Sunday, February 17, 2013

Living With "The H" - My Personal Experience With Hashimoto's Thyroiditis

I heard the diganosis "Hashimoto's Thyroidits", or "The H" as I call it about 10 months ago. I was feeling the effects of the hypothyroidism again that was diagnosed around the time I became pregnant for the first time. I asked my GYN at a routine check-up for medications and she sent me to see an endokrinologist for the first time in my life.

Already as a small child I remember having issues with my thyroid gland. At this point, it was enlarged - in hindsight probably the early stages of Hashimoto's, when the antibodies start attacking the thyroid gland and it reacts with inflammation and swelling. Since I am from Bavaria, where a nutritional lack of iodine traditionally causes goiters, I was put on an iodine supplement and the family doctor continiued to check the enlargement, until it was gone by the time I was a young teenager. Now, I know that the iodine supplement was probably the worst they could have done supporting the progress of Hashimoto's.

From then on, nothing obvious happened for a long time. I had phases of extreme fatigue and suffered from sometimes serious mental depression, for which at some time I took medications, but no-one thought about the thyroid glands.

When I was 23 and tried to get pregnant, I mentioned the thyroid issues in the past, which run in our family, for the first time to a doctor. I had come to see him mainly for my continuous fatigue, depression, and what I feared the inability to conceive. He sent me away with a prescription for Zoloft and a follow-up visit in two weeks. At home, I researched the effects of the medication, which was, among others, increased risk for early miscarriages, stillbirths, low birth weight and disabilities in the baby. At this point I refused to take the medication and went back to my scheduled appointment with my CPC at the Army hospital. He became quite mad at me, but still I could convince him to order a blood test to check my thyroid levels, if only to proof to me that I was a complete nut-case. Unexpected for him, the levels came back low; and for a reason I still don't know, he ordered a test that is usually given for hyper-thyroidism and would have left me unable to become pregnant for at least 6 more months. I was devastated, but unable to receive help from anywhere else. I was about to schedule the appointment when I surprisingly had a positive pregnancy test. The beta test at the hospital was positive too, and they also checked my thyroid levels again. A couple of days later I received a call at work to come to the hospital immediately. I was scared as I had no idea what was wrong. Obviously, the thyroid levels were dangerously low and I was put on 150 units of syntheroid immediately. The doctor I saw this day told me that he couldn't explain how I could have gotten pregnant with these levels to begin with and didn't give me much hope for a healthy pregnancy and/or child. Still, we welcomed a healthy baby girl 8 months later.

I took my medication until my husband left the Army. I was feeling well for about a year when the fatigue and depression returned. I had an appointment with the GYN and she ordered blood tests and put me back on medication, 50 units this time. This was again around the time I became pregnant the second time. This time, I also had a healthy pregnancy and baby girl.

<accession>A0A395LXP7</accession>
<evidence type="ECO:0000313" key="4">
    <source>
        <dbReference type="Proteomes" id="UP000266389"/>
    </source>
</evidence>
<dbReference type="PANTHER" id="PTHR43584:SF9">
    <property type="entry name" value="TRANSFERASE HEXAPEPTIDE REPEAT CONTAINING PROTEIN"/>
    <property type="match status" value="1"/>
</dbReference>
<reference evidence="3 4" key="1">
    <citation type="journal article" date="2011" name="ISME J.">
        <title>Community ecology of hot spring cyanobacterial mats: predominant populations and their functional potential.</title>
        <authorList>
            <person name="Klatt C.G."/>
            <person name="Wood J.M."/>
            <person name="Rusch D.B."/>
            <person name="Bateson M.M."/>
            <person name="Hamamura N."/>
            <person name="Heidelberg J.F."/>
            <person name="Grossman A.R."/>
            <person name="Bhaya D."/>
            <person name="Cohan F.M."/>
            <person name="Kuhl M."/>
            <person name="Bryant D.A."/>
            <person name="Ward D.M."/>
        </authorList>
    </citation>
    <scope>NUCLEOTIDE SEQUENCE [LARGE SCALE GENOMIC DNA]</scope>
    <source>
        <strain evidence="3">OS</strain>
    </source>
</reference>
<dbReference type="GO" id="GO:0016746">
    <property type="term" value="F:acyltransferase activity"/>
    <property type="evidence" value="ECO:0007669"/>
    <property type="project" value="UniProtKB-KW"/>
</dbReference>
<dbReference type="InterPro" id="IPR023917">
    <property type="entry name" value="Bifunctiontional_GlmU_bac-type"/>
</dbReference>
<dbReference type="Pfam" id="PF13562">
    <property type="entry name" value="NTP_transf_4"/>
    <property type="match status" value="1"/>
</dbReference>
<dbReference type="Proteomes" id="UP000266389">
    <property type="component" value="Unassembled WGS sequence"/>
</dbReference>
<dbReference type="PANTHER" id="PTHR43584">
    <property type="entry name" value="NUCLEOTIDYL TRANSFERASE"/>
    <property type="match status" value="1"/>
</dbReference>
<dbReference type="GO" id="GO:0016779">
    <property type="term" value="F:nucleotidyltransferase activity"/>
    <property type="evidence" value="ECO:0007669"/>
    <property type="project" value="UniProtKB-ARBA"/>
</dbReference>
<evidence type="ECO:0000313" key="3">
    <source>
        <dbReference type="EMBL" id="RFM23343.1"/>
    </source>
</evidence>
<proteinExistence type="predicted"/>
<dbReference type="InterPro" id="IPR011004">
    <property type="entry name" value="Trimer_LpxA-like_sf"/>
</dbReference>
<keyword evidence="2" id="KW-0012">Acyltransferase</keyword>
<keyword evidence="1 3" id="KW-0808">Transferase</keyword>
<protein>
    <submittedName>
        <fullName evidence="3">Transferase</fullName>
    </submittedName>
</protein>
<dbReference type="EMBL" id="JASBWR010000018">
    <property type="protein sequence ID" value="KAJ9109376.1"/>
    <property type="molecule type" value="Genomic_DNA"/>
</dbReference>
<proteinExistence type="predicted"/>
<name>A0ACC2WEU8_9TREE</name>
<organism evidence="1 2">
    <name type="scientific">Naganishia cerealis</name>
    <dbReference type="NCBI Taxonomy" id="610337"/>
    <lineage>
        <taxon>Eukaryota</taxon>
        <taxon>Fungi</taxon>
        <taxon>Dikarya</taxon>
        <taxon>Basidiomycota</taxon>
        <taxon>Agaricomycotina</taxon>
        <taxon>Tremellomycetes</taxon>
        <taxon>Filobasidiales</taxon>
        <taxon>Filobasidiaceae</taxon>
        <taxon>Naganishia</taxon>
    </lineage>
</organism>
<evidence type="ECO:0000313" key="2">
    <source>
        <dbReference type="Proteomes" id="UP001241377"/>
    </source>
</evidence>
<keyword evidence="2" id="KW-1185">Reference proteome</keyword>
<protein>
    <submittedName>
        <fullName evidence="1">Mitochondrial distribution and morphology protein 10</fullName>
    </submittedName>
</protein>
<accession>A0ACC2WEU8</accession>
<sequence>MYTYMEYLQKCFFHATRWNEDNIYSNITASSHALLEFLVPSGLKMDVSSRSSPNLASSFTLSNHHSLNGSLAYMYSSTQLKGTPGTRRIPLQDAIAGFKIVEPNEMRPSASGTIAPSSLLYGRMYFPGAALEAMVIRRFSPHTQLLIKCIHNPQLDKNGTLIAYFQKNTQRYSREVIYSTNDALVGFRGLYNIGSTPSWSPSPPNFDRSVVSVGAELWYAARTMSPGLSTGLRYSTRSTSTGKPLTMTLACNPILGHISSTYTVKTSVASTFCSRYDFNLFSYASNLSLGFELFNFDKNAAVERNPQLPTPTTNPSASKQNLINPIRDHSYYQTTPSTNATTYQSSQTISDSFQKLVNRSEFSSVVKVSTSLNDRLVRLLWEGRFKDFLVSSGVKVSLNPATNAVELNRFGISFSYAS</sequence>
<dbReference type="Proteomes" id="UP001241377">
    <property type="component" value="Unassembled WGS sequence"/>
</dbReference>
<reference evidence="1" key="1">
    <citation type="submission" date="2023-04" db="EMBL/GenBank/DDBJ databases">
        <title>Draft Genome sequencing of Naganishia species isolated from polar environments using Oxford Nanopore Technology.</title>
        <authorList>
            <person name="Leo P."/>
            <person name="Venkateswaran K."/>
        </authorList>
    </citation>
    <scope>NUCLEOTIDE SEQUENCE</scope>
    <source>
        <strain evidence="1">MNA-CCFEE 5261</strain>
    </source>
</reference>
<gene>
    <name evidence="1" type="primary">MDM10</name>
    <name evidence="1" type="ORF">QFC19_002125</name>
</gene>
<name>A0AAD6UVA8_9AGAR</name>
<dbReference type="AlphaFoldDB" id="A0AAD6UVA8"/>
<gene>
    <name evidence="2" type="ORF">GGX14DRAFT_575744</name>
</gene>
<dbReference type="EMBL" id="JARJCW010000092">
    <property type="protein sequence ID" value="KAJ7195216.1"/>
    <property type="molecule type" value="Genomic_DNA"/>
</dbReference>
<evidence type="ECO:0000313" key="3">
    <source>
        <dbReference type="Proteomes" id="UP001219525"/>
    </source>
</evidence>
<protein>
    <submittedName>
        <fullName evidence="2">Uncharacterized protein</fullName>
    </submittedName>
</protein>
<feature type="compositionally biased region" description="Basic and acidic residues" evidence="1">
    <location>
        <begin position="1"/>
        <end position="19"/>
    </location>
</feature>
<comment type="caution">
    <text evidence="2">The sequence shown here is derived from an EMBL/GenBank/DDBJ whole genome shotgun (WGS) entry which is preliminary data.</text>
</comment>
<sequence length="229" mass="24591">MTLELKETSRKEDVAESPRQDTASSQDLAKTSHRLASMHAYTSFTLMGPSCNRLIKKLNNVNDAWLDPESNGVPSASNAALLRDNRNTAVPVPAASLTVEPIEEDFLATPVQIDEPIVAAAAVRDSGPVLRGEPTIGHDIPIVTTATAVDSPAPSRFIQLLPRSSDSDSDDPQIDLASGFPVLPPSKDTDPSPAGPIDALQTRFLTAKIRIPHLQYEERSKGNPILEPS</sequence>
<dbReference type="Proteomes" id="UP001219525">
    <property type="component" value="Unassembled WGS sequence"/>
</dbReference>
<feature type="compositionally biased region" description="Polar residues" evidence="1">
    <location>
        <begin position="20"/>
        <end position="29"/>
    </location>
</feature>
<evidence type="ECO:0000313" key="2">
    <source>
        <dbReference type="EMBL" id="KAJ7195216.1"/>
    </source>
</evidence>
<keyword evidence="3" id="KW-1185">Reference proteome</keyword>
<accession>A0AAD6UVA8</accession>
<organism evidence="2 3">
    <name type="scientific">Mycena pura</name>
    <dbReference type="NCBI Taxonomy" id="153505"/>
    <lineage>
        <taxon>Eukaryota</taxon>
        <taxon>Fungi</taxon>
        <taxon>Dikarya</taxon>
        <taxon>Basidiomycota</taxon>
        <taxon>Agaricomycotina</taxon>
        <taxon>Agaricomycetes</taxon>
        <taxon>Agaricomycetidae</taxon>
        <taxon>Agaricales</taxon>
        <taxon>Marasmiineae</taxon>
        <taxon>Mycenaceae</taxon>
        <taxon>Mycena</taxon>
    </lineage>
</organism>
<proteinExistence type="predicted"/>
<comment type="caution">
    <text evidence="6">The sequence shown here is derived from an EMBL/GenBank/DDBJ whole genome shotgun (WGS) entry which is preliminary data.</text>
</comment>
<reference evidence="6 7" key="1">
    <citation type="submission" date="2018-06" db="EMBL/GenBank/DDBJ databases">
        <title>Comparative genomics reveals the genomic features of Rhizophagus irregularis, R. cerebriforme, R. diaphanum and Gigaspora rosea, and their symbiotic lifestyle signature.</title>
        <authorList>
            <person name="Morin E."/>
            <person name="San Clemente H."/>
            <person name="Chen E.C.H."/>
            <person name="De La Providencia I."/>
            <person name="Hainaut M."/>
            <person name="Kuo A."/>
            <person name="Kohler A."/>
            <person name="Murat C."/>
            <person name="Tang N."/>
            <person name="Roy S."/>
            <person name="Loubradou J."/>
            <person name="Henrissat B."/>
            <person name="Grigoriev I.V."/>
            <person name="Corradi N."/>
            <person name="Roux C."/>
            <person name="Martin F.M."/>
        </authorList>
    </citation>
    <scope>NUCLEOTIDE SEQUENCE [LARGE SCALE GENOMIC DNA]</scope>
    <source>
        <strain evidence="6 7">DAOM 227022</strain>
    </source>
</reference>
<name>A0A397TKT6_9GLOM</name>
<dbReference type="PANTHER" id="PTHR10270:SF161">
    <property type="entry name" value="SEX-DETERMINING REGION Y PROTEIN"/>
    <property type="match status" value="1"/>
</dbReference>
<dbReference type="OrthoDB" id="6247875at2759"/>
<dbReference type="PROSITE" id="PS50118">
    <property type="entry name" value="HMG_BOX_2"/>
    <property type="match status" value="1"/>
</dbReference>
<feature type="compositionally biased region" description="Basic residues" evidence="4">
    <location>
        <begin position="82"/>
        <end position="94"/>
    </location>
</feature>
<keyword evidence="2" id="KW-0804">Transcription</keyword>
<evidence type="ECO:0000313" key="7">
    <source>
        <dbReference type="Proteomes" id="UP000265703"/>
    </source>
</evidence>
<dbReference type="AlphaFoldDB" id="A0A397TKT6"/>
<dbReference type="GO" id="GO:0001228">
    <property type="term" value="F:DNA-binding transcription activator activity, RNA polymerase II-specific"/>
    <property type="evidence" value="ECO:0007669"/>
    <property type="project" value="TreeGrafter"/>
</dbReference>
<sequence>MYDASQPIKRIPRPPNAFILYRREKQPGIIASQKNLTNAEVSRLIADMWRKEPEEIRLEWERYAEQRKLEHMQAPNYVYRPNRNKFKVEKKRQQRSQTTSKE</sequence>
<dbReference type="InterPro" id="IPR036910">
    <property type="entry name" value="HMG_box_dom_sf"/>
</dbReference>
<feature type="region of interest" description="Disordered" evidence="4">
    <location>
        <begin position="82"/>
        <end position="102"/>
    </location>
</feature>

Again, we moved and I got off the medication. And once again, during a well-woman check-up I asked my GYN (this time in Germany)for a blood test and medication. She looked at me funny and wrote a referral to the endokrinologist. There, I also asked for a blood test and medication, telling the doctor about my experiences in the US. She couldn't believe it! She asked me a whole list of questions, mainly regarding my medical history and prformed an ultra-sound. That's when I first heard the diagnosis Hashimoto's Thyroiditis. At this point, my anti-bodies had widdled down on my thyroid glands which are about half the size of normal ones and black on the ultrasound, which means the tissue is very dense. She put me back on medication after a blood test, 50 units again.

For the past 10 months I've been doing well. I will have to go back once a year for an ultra-sound to check for tumors. Ten months ago, I was luckily tumor-free. Once I have tumors, the thyroid gland will have to be removed to prevent thyroid cancer.

It is sometime scary to think that I live with a ticking time bomb in my body. The medication will have to be adjusted should we try to conceive another baby and again during pregnancy, which makes me feel dependent. Physically, I feel well. Most of the time I am fit; mostly physical depressions, however, return periodically.

Once I've received the diagnosis, I have read a lot about the disease and accounts by other "Hashis". I consider myself lucky that the symptoms are mild and I respond well to the medication. But still, the knowledge of what might be ahead remains, and I will have to live with it for the rest of my life.

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